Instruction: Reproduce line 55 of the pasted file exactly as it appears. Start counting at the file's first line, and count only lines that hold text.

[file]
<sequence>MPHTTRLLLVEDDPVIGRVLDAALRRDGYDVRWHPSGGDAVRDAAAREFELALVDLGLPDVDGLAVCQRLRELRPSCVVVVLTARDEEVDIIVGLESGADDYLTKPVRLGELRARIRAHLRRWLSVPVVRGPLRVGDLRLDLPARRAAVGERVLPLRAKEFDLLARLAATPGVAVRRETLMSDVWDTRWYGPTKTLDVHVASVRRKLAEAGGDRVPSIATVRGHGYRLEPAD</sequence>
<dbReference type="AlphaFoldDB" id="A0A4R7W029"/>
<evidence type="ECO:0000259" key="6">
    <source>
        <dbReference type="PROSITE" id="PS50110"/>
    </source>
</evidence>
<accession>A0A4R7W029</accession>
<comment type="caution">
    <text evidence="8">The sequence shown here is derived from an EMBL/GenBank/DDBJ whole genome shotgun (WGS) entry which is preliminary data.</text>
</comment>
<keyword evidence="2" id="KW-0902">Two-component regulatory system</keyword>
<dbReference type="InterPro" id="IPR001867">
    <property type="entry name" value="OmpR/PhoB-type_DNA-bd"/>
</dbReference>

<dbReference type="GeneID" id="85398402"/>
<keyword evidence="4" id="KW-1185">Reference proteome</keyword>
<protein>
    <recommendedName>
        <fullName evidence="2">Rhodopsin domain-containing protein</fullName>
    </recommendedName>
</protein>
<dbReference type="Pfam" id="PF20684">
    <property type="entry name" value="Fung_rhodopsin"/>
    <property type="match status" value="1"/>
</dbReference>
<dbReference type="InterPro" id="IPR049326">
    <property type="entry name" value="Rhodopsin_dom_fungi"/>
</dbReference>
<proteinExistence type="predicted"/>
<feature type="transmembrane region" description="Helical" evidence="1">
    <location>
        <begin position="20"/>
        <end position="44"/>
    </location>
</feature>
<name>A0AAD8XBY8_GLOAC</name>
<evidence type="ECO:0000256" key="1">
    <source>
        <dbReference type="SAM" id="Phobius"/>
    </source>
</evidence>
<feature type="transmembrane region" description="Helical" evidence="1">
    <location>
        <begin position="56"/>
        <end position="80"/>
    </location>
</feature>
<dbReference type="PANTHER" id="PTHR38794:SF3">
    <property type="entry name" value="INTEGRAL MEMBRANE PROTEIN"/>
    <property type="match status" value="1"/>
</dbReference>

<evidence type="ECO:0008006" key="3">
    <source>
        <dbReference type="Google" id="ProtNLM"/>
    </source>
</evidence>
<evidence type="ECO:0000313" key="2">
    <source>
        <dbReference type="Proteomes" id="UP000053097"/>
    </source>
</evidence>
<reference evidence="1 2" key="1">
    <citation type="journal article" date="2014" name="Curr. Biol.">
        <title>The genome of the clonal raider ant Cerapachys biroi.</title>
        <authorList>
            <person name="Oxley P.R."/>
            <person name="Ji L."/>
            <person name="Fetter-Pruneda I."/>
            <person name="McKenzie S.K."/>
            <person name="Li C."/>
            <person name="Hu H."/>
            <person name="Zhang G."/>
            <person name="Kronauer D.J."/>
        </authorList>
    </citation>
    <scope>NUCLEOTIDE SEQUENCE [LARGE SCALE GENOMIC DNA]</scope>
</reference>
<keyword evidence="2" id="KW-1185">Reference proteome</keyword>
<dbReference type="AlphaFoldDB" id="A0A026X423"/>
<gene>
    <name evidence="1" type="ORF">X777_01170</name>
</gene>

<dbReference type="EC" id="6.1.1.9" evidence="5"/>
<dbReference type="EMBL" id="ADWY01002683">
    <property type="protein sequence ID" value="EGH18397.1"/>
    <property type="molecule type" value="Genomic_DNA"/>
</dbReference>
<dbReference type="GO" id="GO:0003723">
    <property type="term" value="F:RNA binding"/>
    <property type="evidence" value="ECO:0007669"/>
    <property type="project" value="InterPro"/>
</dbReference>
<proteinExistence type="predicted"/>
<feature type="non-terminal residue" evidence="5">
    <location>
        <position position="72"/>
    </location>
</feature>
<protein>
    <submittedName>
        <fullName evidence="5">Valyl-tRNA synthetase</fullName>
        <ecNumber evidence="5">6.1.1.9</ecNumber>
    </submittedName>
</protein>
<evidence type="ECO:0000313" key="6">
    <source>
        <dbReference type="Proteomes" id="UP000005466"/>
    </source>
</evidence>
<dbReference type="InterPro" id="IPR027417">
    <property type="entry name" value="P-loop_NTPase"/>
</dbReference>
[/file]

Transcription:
        <dbReference type="Google" id="ProtNLM"/>